The Devon family: Seamus (from left) Elise, Arun, Jim and Marlee the dog are weathering the coronavirus pandemic with good humor, as a family. "The two most important things are the punching bag and a handle of gin," said Jim, laughing at his own joke.

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PORTLAND, Maine — The Devon family is dealing with their fair share of pandemic problems — and then some.

They’ve got a high school senior missing out on graduation and everything that goes with it. Another child is facing an uncertain freshman year in the fall. Mom is out of work because of the lockdown and they’re down to one vehicle after someone smashed into their car on the street over the weekend.

But it’s OK, they’ve got this.

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The Devons are making the best of their locked down days, actually relishing their time together. They know it’s their last few months at home as a family unit before their oldest son leaves home in the fall.

“The two most important things are the punching bag and a handle of gin,” said Jim, the family dad, chuckling at his own joke Sunday morning.

The punching bag is for the kids and their frustrations.

“The gin is for us, of course,” said Elise, his wife, finishing the laugh line.

The family’s list of pandemic-complicated challenges is long. It starts with their son Arun, 18, a senior at Portland High School. He hasn’t seen his school, teachers or friends in person since mid-March. Soon, Arun’s high school career will be over — but without the traditional pomp and circumstance. It will just end.

“I never got the chance to say goodbye,” Arun said. “It’s a very complicated thing that we’re all slowly coming to terms with.”

As of now, Portland High is planning to hold graduation ceremonies in August but it’s unlikely to be any kind traditional mass gathering. Prom is off for now, as well.

“Our senior class was putting a lot of time into planning [the prom] before it all just completely crumbled,” Arun said. “I feel cheated. I was going to have my long-distance boyfriend come to it. I was excited for this rite of passage.”

Arun will also miss other graduation traditions like marching practice, scholarship ceremonies and the National Honor Society induction.

“That’s all toast,” Arun said. “Everybody’s frazzled. Everyone’s confused.”

Arun said online learning has been weird and chaotic. Exams in his four AP classes have been a trainwreck.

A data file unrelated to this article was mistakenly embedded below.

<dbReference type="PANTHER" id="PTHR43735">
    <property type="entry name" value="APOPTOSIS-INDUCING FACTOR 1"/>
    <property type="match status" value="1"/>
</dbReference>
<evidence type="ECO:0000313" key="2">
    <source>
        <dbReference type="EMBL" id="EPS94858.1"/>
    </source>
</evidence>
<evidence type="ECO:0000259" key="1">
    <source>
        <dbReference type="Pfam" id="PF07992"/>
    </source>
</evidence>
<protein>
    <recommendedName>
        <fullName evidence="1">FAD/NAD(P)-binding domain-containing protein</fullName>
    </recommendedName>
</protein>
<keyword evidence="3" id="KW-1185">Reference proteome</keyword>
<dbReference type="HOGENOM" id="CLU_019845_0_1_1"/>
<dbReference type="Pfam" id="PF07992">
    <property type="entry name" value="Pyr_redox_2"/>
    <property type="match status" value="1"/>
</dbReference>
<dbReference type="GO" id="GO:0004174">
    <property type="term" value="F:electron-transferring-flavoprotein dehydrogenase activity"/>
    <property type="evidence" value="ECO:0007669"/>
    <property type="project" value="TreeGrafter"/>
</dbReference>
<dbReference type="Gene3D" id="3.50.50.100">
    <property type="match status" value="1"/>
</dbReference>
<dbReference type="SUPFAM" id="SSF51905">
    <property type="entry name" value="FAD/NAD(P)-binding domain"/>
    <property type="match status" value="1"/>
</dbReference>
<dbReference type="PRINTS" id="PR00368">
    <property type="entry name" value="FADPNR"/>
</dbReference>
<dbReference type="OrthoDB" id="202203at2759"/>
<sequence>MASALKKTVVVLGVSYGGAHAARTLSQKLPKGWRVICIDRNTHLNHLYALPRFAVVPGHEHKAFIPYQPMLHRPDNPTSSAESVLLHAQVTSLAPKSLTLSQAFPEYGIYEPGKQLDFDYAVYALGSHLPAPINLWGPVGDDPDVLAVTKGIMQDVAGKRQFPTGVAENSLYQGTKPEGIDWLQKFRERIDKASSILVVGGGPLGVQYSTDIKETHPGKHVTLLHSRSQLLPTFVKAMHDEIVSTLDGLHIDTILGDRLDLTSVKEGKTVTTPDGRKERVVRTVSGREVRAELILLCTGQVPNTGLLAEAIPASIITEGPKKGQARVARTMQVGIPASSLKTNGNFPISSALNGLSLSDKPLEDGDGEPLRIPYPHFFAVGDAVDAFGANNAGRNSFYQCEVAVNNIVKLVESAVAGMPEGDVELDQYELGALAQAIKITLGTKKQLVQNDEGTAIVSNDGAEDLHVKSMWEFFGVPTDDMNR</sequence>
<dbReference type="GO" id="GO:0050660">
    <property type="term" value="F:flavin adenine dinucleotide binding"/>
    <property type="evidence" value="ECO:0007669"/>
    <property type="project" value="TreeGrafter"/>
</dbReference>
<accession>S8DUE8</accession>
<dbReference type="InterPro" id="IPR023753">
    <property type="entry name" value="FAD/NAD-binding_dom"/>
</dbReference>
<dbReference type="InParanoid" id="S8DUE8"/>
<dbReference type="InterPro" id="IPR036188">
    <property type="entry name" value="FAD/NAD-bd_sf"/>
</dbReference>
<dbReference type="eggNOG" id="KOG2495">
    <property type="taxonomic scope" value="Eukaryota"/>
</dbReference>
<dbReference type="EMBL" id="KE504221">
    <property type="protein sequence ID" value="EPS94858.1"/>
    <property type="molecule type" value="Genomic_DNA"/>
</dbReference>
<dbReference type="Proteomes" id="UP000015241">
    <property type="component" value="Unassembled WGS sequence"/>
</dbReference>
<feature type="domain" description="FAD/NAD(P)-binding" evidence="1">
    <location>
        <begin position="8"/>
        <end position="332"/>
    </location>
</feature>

“The website crashes when kids try and turn their stuff in,” Arun said.

Arun was accepted to the Ontario College of Art and Design in Toronto for the fall but isn’t sure he’ll be able to attend with the international border closed. It’s also unclear if the college will even hold in-person classes at this point.

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The pandemic is affecting younger brother Seamus, 14, as well.

A King Middle School student, he’ll miss his own eighth-grade graduation exercises. Seamus’s swim team season was cut down to just two weeks and his first scheduled dance since sixth grade was canceled. Seamus hasn’t been able to see his orthodontist in months either, likely adding to the time he’ll spend in braces.

Seamus doesn’t even know if he’ll get to go to Portland High School in the fall or if classes will just continue online. That stress is real, he said.

“Quarantine has given me way more time to think about it, too,” Seamus said.

Both Devon kids have only seen their friends online, mostly while playing group video games.

“I set up Skype calls so I can see their faces and I sit and play video games for hours,” Arun said. “That’s my social contact.”

“As parents, you let go of any limitations on screens,” Elise said.

Jim works in information technology and has been able to work from home during the current situation but Elise just finished a masters degree in business administration. She was applying for jobs while substitute teaching. Now, the job market is frozen and there’s no school that needs a substitute.

With all of that, things are surprisingly OK, they all agree.

Jim said while it’s frustrating seeing his oldest miss out on senior year milestones he remembers enjoying, he and Elise are trying to find things for the family to do together.

“We’ve spent a lot of money on Amazon — including this punching bag thing, and skateboards and pads and helmets,” Jim said. “Our goal is to keep them — not happy, that’s not the right word — to keep them occupied and thinking about things other than what’s going on. Because it’s scary, it’s frustrating. It’s really screwing up our lives. We’re trying not to focus on that.”

Instead, the Devon’s have concentrated on time with each other, romping on the beach with their shelter dog, Marlee, barbequing on their rooftop deck and making this Mother’s Day special.

“As horrible as this is,” Elise said, “when else would we have had two months to spend with just us, the family?”

Time at home also has given Arun an opportunity to perfect his crepe-making skills and try his hand at baguette baking. A few days ago, Seamus knocked on his door and asked for help with making deep-fried Oreo cookies. They had fun with it and the results were delicious.

“To have this last hurrah, to spend this constant time with my family, before I have to go away — I’m pretty happy about that,” Arun said. “It’s like I get to soak in my family — I mean, it sucks but at the same time, I get to maximize family time before I go.”

Like everyone else, the Devons have no idea what the future has in store for them but they know what they have right now: each other. That’s enough.

“The world has changed,” Arun said. “But it’s OK.”

Watch: What does returning to normal look like?

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Troy R. Bennett

Troy R. Bennett

Troy R. Bennett is a Buxton native and longtime Portland resident whose photojournalism has appeared in media outlets all over the world.